Obituaries: Robert Hughes Mount


Robert Hughes Mount

Robert Hughes Mount, 85, Alabama herpetology legend, died September 10, 2017 following two hip-replacement surgeries and complications due to COPD. He is preceded in death by his son, Robert Mount, Jr., sisters Katherine Greenblatt and Luanne Cutchins, father Logan Mount, step-mother Ann Mount, and mother Frances Mount. He leaves behind his wife Jane of 40 years; daughter Mary Dansak and her husband Joe; granddaughters Sarah Davis (Blanton), Emma Dansak, and Anna Dansak; great-granddaughters Annabelle and Ruby Davis; and best friend Kenneth “Husky” Kirkwood. Bob was born on December 25, 1931, in Lewisburg, Tennessee. Following the death of his mother when he was four, he was cared for by his father and a great aunt until the latter’s death in 1937. He then went to live with an aunt and uncle in Waynesboro, Tennessee. His father visited weekly and taught him to appreciate the natural world. Waynesboro, with its crystal clear streams and surrounding forests teeming with wildlife, was an idyllic setting for a budding naturalist. Bob’s father re-married when he was ten, and he along with his father and loving stepmother settled in Jackson, Tennessee until moving to Albany, Georgia, where he attended high school. Following graduation, Bob enrolled at Auburn Polytechnic Institute, now Auburn University, where he received BS and MS degrees. He then served in the Army as a medical entomologist for two years in the U.S. and Korea, after which he enrolled at the University of Florida as a Ph.D. student under the direction of the late Archie Carr. There he studied zoology, and after graduating, spent five years teaching at Montevallo College in central Alabama. At Montevallo, Bob began his research on reptiles and amphibians and continued his research after transferring to Auburn University in 1966. His research ultimately resulted in the 1975 publication, The Reptiles and Amphibians of Alabama. It was during his tenure that the majority of reptile and amphibian collections at Auburn University grew. The herpetological collection at the AU Museum of Natural History is named after him. As a professor, Dr. Mount was known for his lab assignments which required students to visit remote areas of Alabama’s wilderness and collect specimens of reptiles and amphibians. Largely due to population studies conducted by Dr. Mount and his students, two Alabama species, the Flattened Musk Turtle and the Red Hills Salamander, are now protected under the Endangered Species Act. Bob influenced a host of youngsters through community work with Boy Scouts and other organizations as well as students. His own children were allowed numerous pets including dogs, ferrets, rats and other rodents, beavers, goats, a possum, squirrels, a very special crow, orphaned birds, an alligator, snakes, turtles, lizards, frogs, praying mantises, horned lizards, tarantulas, a rabbit, and once a visiting fox. His grandchildren have fond memories of time spent at his house in the country with their Papa and Janie, going on evening woods-walks, calling frogs from the frog-calling porch, flying June bugs from strings in the summertime, and playing Bessie Bug roulette. Bob retired from teaching in 1987, yet remained an advocate for natural history education and the environment. In 2001 he began writing newspaper columns with topics ranging from snake stories to politics, always as a defender of the preservation of Alabama’s rich herptofauna and its natural resources. More than one reader has remarked that they no longer kill snakes indiscriminately, a testament to Bob’s legacy. Additionally, Bob enjoyed frequent coffee and conversation with a group of men known as the Order of the Geezers. Bob held offices in a number of professional and environmental organizations, and received several awards including the Dudley Beaumont Fellowship for Outstanding Natural History Research, 1960; Outstanding Environmental Writer Award by the Alabama Environmental Council, 1995; J. Kelly Mosely Award for his work with the Red Hills Salamander, 1987; the Gopher Tortoise Award, 1987; and a Lifetime Environmental Achievement Award by the Southern Appalachian Coalition, 1999. The family extends thanks to the staff of EAMC and Bethany House, where Bob lived out his final six weeks of life in comfort, surrounded by dedicated caretakers and family, with frequent visits from friends, dogs, and a beautiful Eastern Indigo snake. Bob continues to serve in an educational capacity after death by being a whole-body donor to UAB’s Medical School. A memorial gathering will take place at Red Clay Brewery in Opelika on Monday, October 2, 2017, from 2-5. Friends are invited to attend. Contributions can be made to the Auburn University Natural History Museum per his request. Bob’s family requests that you carry on his mission by fighting for the protection of our environment, including the creeping, crawling, and slithering critters with whom we share the planet.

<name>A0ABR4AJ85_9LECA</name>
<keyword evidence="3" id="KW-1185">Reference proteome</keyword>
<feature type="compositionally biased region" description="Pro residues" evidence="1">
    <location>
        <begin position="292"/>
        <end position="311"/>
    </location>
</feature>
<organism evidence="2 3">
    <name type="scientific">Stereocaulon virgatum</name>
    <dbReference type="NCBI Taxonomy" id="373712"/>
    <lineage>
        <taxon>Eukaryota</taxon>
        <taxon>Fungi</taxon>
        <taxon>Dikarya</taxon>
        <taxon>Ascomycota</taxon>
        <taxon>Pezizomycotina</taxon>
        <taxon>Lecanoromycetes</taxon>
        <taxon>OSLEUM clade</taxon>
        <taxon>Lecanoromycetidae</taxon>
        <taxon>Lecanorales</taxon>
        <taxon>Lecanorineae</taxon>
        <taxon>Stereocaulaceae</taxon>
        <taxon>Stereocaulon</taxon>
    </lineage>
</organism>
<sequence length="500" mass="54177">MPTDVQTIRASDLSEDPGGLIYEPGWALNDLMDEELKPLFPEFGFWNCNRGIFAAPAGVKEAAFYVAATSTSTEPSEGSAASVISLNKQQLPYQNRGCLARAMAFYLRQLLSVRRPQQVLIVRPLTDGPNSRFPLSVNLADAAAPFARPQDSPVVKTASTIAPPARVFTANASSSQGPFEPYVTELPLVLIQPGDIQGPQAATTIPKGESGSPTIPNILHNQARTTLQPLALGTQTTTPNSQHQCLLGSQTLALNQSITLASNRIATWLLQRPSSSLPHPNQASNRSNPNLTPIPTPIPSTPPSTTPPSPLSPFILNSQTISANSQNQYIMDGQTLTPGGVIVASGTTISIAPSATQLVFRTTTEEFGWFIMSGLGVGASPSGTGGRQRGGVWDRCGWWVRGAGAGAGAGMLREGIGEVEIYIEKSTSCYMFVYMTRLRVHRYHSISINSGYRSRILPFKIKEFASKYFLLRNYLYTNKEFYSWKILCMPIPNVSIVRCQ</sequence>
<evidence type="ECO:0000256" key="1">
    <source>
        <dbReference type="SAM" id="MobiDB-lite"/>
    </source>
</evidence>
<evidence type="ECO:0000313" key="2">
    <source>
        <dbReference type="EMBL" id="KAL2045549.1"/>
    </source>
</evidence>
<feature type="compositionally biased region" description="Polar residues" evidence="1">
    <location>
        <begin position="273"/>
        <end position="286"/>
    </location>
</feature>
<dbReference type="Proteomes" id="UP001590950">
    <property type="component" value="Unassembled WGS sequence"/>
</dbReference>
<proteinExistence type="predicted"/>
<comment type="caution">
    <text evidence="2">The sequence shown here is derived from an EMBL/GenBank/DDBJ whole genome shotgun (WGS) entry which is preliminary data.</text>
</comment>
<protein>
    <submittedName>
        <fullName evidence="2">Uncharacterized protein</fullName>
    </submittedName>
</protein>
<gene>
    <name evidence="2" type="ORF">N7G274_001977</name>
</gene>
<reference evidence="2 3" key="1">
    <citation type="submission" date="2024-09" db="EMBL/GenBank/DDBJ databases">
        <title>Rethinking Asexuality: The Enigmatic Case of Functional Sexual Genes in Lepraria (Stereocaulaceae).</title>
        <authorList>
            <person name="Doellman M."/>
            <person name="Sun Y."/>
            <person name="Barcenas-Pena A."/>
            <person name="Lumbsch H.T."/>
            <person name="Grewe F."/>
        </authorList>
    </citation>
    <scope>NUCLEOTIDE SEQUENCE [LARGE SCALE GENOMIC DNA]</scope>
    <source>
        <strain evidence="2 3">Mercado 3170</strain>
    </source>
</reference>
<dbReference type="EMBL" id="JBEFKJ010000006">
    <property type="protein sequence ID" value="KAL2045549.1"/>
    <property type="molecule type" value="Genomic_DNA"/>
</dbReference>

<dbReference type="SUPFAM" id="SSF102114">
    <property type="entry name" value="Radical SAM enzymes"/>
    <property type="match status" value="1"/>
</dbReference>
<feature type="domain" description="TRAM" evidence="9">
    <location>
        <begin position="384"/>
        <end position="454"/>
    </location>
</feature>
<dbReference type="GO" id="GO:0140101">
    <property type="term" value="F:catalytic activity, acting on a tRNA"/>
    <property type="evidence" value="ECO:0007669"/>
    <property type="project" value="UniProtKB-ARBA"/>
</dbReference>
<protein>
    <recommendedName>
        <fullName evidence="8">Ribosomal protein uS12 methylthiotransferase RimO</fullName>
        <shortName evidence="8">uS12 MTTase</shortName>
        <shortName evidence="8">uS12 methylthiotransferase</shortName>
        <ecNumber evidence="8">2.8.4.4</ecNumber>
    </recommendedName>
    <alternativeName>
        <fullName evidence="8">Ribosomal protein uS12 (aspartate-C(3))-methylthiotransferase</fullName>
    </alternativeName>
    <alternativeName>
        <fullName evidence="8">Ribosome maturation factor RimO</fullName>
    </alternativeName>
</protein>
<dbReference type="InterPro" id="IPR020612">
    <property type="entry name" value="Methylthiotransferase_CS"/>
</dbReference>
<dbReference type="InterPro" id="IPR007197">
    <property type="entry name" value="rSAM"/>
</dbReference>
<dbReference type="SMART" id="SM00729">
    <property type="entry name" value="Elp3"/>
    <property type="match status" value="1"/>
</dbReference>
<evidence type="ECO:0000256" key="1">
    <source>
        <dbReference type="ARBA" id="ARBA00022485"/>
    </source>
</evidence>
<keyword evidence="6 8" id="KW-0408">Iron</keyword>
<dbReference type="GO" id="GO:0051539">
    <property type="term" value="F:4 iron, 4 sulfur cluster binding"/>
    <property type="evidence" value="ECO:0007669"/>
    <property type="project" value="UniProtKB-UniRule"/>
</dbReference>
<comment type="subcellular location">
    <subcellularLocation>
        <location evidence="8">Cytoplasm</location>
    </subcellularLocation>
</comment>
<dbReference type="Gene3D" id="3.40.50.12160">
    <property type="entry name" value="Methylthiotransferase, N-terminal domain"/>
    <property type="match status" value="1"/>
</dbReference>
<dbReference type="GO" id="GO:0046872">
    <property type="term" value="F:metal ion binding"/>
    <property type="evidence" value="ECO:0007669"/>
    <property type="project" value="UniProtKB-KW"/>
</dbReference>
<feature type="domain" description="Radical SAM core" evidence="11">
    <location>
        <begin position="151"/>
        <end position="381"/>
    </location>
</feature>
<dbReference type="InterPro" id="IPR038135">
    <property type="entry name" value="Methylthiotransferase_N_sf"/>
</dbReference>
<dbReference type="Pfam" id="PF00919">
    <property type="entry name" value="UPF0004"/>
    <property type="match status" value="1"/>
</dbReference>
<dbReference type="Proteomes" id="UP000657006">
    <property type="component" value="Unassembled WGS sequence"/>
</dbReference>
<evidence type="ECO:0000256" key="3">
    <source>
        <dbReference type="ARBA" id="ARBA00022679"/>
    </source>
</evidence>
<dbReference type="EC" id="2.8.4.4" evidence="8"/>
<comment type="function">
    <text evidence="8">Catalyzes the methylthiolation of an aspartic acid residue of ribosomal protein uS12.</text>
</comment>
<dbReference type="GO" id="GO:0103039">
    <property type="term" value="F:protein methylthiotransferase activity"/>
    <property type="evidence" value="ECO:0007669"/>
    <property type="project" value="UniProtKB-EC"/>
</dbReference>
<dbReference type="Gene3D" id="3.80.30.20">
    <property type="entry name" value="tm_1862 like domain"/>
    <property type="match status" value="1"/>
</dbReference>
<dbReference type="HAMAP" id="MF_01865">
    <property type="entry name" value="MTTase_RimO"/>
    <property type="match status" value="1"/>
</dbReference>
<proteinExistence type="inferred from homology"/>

Please enter your comment!
Please enter your name here